“I’ve finished all that you sent me to do. I taught the people you sent me. Now I want to shine with your light and joy again!”
Then Jesus felt someone tapping on his shoulder.
“Excuse me!” said Mary. “Jesus?”
“Um,” said Jesus, looking at her. “Do you think this could wait a bit, Mary? I’m busy praying.”
“I know, Lord,” Mary said, “but you said you were going to pray for us. We noticed you’re just praying for yourself.”
“Ah,” said Jesus, “I see. Well, I will be praying for you in a minute. Right now my heart is so sad — I need to ask my Father to help me too.”
“But isn’t that kind of selfish?” asked Mary.
“It’s about myself,” said Jesus, “but that doesn’t make it bad. In fact it’s good to pray for yourself. God always wants to know what’s troubling you. God really loves you! You should give it a try sometime. Now, if you’ll excuse me for a minute…”
“Oh, right!” she said, and she sat down with the others.
Praying for His Friends
Jesus lifted up his arms and his eyes again, and started praying again.
“Oh Father, I’m worried about the people you gave me to take care of. Could you help them please?
“They’re going to miss me, I know. They need you and me too. Could you help them stay really really close to us when I’m gone?
“You know how close you and I are. It’s like you’re inside of me and I’m inside of you. I want you to help them be that close to us. Help them to have me inside them always.
“But they’re also afraid they’ll forget about each other. So help them stay close to each other too. Help them to love each other so much that they are as close to each other as you and I are.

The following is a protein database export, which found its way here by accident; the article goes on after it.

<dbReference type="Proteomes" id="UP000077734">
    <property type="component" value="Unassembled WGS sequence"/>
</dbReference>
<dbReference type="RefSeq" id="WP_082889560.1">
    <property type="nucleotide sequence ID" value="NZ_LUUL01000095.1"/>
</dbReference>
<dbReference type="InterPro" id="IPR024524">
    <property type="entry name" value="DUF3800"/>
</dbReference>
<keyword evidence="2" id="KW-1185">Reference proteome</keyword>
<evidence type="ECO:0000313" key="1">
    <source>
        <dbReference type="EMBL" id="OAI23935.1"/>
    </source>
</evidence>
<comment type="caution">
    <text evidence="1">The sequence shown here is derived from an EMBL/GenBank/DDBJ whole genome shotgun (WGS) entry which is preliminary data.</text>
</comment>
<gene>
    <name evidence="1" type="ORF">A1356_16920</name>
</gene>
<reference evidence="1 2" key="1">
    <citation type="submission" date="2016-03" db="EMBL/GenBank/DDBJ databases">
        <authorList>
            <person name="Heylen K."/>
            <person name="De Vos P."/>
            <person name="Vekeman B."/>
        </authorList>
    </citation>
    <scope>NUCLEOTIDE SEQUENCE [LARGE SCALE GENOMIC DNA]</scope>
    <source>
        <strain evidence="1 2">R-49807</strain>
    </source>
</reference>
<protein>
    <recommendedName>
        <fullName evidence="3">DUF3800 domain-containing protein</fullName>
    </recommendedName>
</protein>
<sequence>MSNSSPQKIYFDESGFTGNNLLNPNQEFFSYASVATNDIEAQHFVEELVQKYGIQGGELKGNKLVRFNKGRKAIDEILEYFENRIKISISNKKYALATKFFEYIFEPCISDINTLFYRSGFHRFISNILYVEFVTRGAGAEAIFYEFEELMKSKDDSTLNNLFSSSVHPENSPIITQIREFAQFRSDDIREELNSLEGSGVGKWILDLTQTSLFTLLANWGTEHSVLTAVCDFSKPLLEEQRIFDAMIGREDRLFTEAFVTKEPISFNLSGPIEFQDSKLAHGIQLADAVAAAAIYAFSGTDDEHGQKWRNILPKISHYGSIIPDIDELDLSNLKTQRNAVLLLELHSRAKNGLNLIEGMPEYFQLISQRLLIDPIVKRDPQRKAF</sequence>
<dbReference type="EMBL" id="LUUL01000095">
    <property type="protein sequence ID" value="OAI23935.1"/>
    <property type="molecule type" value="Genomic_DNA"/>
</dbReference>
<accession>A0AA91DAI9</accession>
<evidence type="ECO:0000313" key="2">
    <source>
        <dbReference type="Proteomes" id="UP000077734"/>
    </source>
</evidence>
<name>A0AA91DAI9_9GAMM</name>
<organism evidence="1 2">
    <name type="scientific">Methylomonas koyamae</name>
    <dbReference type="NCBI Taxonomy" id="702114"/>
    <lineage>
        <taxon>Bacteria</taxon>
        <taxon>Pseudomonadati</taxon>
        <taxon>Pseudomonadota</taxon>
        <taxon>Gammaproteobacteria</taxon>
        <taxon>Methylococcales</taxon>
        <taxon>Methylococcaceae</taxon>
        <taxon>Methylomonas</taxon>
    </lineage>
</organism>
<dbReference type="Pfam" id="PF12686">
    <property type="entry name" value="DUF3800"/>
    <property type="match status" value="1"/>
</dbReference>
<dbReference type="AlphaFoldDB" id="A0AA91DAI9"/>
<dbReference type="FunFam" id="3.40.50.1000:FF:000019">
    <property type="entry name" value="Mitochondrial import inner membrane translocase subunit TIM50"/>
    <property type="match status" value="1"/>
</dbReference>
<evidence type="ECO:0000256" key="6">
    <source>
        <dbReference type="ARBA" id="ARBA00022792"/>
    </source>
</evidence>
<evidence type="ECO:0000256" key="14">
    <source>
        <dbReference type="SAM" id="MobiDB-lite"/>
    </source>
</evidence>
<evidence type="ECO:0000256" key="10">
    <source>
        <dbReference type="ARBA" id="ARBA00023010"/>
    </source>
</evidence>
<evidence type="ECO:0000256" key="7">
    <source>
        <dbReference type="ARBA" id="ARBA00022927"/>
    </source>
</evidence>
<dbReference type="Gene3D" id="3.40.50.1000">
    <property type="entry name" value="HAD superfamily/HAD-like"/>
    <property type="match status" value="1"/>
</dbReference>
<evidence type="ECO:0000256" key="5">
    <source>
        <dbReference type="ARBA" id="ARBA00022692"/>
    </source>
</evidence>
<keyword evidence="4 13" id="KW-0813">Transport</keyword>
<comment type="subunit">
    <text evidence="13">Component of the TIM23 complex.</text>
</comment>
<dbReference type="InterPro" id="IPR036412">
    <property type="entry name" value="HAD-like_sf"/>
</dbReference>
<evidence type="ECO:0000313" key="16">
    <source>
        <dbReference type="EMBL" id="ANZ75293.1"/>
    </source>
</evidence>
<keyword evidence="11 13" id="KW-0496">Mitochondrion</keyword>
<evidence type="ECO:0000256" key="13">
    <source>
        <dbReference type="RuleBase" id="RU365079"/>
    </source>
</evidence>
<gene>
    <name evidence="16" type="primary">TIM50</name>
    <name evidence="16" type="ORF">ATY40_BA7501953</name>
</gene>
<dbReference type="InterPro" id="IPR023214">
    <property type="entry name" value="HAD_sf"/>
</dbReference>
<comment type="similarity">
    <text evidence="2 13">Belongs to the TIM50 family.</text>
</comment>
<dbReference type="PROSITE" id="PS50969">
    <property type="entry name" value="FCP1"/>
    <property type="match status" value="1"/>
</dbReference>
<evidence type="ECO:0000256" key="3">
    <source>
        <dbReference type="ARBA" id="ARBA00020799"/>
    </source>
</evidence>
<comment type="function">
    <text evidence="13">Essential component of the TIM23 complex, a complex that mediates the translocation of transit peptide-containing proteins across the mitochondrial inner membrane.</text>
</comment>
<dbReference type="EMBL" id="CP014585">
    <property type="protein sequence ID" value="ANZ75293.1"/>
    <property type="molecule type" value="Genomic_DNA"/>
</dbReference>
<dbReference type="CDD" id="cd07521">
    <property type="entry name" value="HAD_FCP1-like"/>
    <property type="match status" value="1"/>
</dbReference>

“Please God? Amen.”
Well, that’s the kind of thing Jesus prayed after his last supper with his very special friends.
He asked God to help him as he did all the hard things that were coming.
And he prayed that his friends would stay close to him.
Plus he prayed that they would stay really close to each other.
I wonder if you’ve ever talked to God about things that worried you?
I wonder how God answers Jesus’ prayer for you to grow closer to him?
I wonder how God answers Jesus’ prayer for all of us to grow closer to each other?
You are, of course, free to use this children’s sermon, or adapt it as you find most useful. But, if you use it, please do one (or more!) of the following.
- You can let me know that you are using it, either in the comments below, or using the contact form above.
- You can put a little notice in your church bulletin that your children’s sermon is adapted from one published on GaryNealHansen.com.
- You can support my work over on Patreon. (Just $1 per month brings my children’s sermons straight to your inbox about two minutes after they go live. And every little bit keeps me going…)
Joyce Howard says
I really like this way of teaching this . I’m borrowing it for my children’s time.
Gary Neal Hansen says
Come back soon — I have children’s sermons for most Sundays in the lectionary, and am filling in what’s missing.
I’m adapting this into a skit for the kids to read aloud as part of our service this morning. Thanks!
Susan, Riverdale Fellowship
Gary Neal Hansen says
I hope it goes really well. Come by again soon…